3. 4 out of 5

    Make

    Of the Ackroyd novels I have read, this is both the most ambitious and the most severly flawed. Of the three stars I gave, two are for the immensely beautiful language that both soars poetic and chants in a trance-inducing way. The framing story is decent and has its heart in a good place. But the clou of the novel, Tim's many dream travels into English art and litterature, is a pretty unstable device and often disrupts the flow of the human story. I know Dickens and Defoe well enough to enjoy t Of the Ackroyd novels I have read, this is both the most ambitious and the most severly flawed. Of the three stars I gave, two are for the immensely beautiful language that both soars poetic and chants in a trance-inducing way. The framing story is decent and has its heart in a good place. But the clou of the novel, Tim's many dream travels into English art and litterature, is a pretty unstable device and often disrupts the flow of the human story. I know Dickens and Defoe well enough to enjoy the dream sequences (and I adore William Byrd's music), but Ackroyd simply pushes the envelope too far when he forces me to sit through an enraptured lecture on English 18th century landscape painters. And the "Albion awake!" poem pushed me over the cliff for good. In moments like those, the novel comes disturbingly close to a brand of nationalist-mystical flag-waving we can do without. But three out of five I gave it, if only to say I enjoyed Tim and his father's strange tale and the boldness of the book's scope and the glories of its language.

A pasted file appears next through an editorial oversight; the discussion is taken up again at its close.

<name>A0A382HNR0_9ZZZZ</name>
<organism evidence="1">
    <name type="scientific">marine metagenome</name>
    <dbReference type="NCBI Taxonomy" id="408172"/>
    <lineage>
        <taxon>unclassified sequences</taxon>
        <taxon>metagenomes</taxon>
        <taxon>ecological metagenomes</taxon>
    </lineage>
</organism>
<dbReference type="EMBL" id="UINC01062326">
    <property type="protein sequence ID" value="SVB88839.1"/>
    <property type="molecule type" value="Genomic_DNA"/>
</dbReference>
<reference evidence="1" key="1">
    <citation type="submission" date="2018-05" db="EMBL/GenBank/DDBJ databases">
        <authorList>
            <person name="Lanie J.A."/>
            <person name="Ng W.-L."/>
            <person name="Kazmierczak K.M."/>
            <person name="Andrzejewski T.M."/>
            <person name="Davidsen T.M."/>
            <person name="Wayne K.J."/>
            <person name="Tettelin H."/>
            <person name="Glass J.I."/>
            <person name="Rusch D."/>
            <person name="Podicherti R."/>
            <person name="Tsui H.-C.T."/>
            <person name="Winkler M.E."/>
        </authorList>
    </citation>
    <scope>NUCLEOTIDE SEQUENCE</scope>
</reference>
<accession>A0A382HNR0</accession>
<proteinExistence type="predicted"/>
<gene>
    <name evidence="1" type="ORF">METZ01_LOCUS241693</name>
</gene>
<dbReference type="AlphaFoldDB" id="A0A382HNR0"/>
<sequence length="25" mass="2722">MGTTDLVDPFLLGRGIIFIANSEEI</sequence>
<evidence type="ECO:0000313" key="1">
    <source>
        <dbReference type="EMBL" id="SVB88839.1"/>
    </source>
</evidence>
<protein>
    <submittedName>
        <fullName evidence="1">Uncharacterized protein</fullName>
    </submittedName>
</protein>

4. 4 out of 5

    Paul

    Embedded in this experimental novel is a moving story about a son and his father. The novel alternates between first-person chapters showing Timothy Harcombe's coming of age and third person chapters making Timothy a character in works of English literature (e.g., Alice in Wonderland) and dropping him into other works of English art. Unfortunately for the overall novel, Timothy's coming of age is way more compelling than the experimental chapters. Ackroyd makes some interesting statements about Embedded in this experimental novel is a moving story about a son and his father. The novel alternates between first-person chapters showing Timothy Harcombe's coming of age and third person chapters making Timothy a character in works of English literature (e.g., Alice in Wonderland) and dropping him into other works of English art. Unfortunately for the overall novel, Timothy's coming of age is way more compelling than the experimental chapters. Ackroyd makes some interesting statements about English Art in them and performs some impressive feats of imitation, but he does little to advance the story. To make the novel work as a whole, the experimental chapters need to move the story along. As it is, they slow it to a snail's pace. I will say that I love Ackroyd's prose, so while this book is probably a poor introduction to his writing, I'll definitely read more of him in the future.

  5. 4 out of 5

    Mazy